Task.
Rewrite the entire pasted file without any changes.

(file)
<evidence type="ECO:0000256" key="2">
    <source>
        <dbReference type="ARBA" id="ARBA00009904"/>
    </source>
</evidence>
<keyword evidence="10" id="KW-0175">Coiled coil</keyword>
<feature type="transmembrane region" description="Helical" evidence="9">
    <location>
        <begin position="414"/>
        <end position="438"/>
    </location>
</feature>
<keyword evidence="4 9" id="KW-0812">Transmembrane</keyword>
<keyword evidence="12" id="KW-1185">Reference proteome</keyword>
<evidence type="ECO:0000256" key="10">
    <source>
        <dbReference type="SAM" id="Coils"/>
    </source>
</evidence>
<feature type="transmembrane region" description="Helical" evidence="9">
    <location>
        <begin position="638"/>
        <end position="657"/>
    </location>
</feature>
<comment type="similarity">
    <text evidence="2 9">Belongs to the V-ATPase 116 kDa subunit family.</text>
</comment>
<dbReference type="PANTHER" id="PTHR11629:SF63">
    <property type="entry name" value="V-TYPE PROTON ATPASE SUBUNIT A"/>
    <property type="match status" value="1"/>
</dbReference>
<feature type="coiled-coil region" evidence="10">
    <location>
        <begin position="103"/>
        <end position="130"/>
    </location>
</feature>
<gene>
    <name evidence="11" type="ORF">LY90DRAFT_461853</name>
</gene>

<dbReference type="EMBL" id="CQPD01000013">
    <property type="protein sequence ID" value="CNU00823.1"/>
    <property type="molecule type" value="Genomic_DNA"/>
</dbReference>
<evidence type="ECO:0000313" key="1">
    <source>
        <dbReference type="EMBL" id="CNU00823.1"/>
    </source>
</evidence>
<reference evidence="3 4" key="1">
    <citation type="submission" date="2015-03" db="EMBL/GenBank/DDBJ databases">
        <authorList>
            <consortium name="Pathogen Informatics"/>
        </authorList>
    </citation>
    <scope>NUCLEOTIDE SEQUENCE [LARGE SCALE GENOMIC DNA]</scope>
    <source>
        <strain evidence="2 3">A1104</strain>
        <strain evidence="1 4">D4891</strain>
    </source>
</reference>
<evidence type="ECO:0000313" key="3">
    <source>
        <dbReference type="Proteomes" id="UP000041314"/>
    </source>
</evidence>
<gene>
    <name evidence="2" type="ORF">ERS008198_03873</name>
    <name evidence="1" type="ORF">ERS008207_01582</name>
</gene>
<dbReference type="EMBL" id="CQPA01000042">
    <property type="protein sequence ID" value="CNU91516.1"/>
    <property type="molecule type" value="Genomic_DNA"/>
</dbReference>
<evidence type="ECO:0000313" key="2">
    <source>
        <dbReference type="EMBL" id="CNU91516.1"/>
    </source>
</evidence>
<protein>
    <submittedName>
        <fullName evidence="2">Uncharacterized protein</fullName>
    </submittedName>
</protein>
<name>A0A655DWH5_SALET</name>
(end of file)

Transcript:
<evidence type="ECO:0000256" key="2">
    <source>
        <dbReference type="ARBA" id="ARBA00009904"/>
    </source>
</evidence>
<keyword evidence="10" id="KW-0175">Coiled coil</keyword>
<feature type="transmembrane region" description="Helical" evidence="9">
    <location>
        <begin position="414"/>
        <end position="438"/>
    </location>
</feature>
<keyword evidence="4 9" id="KW-0812">Transmembrane</keyword>
<keyword evidence="12" id="KW-1185">Reference proteome</keyword>
<evidence type="ECO:0000256" key="10">
    <source>
        <dbReference type="SAM" id="Coils"/>
    </source>
</evidence>
<feature type="transmembrane region" description="Helical" evidence="9">
    <location>
        <begin position="638"/>
        <end position="657"/>
    </location>
</feature>
<comment type="similarity">
    <text evidence="2 9">Belongs to the V-ATPase 116 kDa subunit family.</text>
</comment>
<dbReference type="PANTHER" id="PTHR11629:SF63">
    <property type="entry name" value="V-TYPE PROTON ATPASE SUBUNIT A"/>
    <property type="match status" value="1"/>
</dbReference>
<feature type="coiled-coil region" evidence="10">
    <location>
        <begin position="103"/>
        <end position="130"/>
    </location>
</feature>
<gene>
    <name evidence="11" type="ORF">LY90DRAFT_461853</name>
</gene>

<dbReference type="EMBL" id="CQPD01000013">
    <property type="protein sequence ID" value="CNU00823.1"/>
    <property type="molecule type" value="Genomic_DNA"/>
</dbReference>
<evidence type="ECO:0000313" key="1">
    <source>
        <dbReference type="EMBL" id="CNU00823.1"/>
    </source>
</evidence>
<reference evidence="3 4" key="1">
    <citation type="submission" date="2015-03" db="EMBL/GenBank/DDBJ databases">
        <authorList>
            <consortium name="Pathogen Informatics"/>
        </authorList>
    </citation>
    <scope>NUCLEOTIDE SEQUENCE [LARGE SCALE GENOMIC DNA]</scope>
    <source>
        <strain evidence="2 3">A1104</strain>
        <strain evidence="1 4">D4891</strain>
    </source>
</reference>
<evidence type="ECO:0000313" key="3">
    <source>
        <dbReference type="Proteomes" id="UP000041314"/>
    </source>
</evidence>
<gene>
    <name evidence="2" type="ORF">ERS008198_03873</name>
    <name evidence="1" type="ORF">ERS008207_01582</name>
</gene>
<dbReference type="EMBL" id="CQPA01000042">
    <property type="protein sequence ID" value="CNU91516.1"/>
    <property type="molecule type" value="Genomic_DNA"/>
</dbReference>
<evidence type="ECO:0000313" key="2">
    <source>
        <dbReference type="EMBL" id="CNU91516.1"/>
    </source>
</evidence>
<protein>
    <submittedName>
        <fullName evidence="2">Uncharacterized protein</fullName>
    </submittedName>
</protein>
<name>A0A655DWH5_SALET</name>